CAMP PENDLETON, Calif. -- During the COMMEX, Marines learned to quickly build an operations center, which acts as a link between the command element and subordinate command operations centers, allowing for the passing of information and orders once a communications network is established.
Setting up reliable field communications is vital to the smooth functionality of any forward-deployed unit around the globe, as it ensures Marines will be able maintain radio communications, access to the Internet, and aviation support services such as medical evacuations and fire missions.
“Clear sight and sound over the area of operations is very important to the MEU commander,” said Gunnery Sgt. Kevin B. Chestnut, communications maintenance chief with the 11th MEU. “As the first exercise with the 11th MEU, we are out here testing our capabilities, pairing our more-experienced Marines with the less-experienced Marines to strengthen their bases of knowledge, ensuring that our gear is fully operational to support future operations leading to our upcoming deployment.”
The Marines also familiarized themselves with a piece of equipment revolutionary to the realm of satellite communications: a Ground Antenna Transmit Receive (GATR) Technologies 1.8 meter inflatable satellite communications dish.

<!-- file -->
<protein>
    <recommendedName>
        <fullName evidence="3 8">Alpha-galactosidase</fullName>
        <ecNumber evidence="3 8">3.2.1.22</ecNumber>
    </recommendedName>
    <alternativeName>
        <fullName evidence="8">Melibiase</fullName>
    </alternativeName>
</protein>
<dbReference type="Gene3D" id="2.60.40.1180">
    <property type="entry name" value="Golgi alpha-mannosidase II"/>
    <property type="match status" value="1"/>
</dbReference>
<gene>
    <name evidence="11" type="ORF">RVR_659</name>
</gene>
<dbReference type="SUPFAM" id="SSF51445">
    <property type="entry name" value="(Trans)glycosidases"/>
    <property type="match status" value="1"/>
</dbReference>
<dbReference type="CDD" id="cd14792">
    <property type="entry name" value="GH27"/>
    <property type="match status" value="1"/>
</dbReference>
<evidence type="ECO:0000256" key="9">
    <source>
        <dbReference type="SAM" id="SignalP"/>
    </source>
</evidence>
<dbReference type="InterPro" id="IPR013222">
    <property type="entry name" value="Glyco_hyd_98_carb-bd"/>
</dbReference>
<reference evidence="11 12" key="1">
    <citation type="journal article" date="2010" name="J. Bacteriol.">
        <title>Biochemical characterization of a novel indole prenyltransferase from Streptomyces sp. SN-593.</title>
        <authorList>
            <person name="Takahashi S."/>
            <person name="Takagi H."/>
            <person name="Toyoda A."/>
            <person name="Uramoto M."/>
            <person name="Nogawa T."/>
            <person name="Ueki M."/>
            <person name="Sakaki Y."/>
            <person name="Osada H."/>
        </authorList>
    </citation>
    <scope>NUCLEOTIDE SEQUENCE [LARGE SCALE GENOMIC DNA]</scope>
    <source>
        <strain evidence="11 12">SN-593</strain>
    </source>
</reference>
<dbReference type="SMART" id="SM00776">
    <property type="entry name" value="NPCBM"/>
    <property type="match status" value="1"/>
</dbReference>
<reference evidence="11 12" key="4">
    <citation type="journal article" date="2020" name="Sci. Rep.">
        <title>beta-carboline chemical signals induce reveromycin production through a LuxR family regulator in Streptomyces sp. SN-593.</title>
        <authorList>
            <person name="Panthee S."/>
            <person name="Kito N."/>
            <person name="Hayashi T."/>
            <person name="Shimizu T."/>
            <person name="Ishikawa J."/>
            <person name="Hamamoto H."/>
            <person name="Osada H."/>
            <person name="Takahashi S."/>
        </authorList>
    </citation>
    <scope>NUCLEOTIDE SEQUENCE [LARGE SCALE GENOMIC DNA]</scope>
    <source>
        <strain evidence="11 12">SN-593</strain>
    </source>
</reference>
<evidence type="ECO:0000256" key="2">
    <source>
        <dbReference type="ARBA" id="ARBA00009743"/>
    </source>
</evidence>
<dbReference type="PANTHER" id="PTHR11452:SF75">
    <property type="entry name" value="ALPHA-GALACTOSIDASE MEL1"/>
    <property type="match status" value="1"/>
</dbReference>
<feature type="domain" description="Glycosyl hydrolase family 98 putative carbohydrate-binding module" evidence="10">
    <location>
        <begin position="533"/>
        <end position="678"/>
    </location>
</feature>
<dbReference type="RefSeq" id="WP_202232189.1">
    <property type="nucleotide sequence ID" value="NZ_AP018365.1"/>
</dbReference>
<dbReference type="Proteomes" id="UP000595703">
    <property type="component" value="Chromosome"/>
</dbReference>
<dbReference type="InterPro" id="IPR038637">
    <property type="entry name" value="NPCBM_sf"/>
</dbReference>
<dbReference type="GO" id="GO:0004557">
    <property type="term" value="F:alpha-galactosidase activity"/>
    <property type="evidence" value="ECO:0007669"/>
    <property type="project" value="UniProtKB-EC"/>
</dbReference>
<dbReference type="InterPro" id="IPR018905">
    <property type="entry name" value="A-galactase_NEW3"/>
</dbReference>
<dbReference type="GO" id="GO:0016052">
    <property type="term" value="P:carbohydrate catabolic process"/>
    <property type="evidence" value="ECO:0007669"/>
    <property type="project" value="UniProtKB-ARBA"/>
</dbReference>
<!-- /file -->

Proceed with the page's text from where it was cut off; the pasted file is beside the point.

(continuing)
The GATR satellite is a lightweight and highly mobile version of the communications dishes that Marines are currently implementing, which provide high-speed voice and data communications to the command operations center network.
“The main advantage of the GATR antenna is portability,” said Ty King, the Marine Corps program manager with GATR technologies. “The Marines become better satellite communications operators by using this dish because it requires them to manually operate the dish, as opposed to the Marine Corps’ rigid dishes, which configures to satellites automatically.”
Along with portability, the GATR satellite operates efficiently in extreme environments, and is more energy efficient.
“The GATR antenna is a lot lighter and easier to implement,” said 1st Lt. Jacob R. Loya, the officer in charge of the communications platoon. “It’s designed to support upward of 150-200 users and could potentially replace the older satellite model, which has to be towed by a vehicle and uses more power than that [GATR antenna].”
The COMMEX also serves as a means of building camaraderie and a strong working relationship between the communications Marines who recently joined the unit and the Marines who have been there for a while.
“We are assessing where the Marines’ expertise level stands as a platoon,” said Chestnut. “The exercise helps us develop our skills and prepares us for any tasks that the 11th MEU would require of us.”
Ultimately, the COMMEX is an abundant source of training for the communications Marines of the 11th MEU. The exercise acquainted them with an innovative tool and refreshed their knowledge regarding the establishment of a reliable command network and operations center, which is essential for successful operations of forward-deployed units.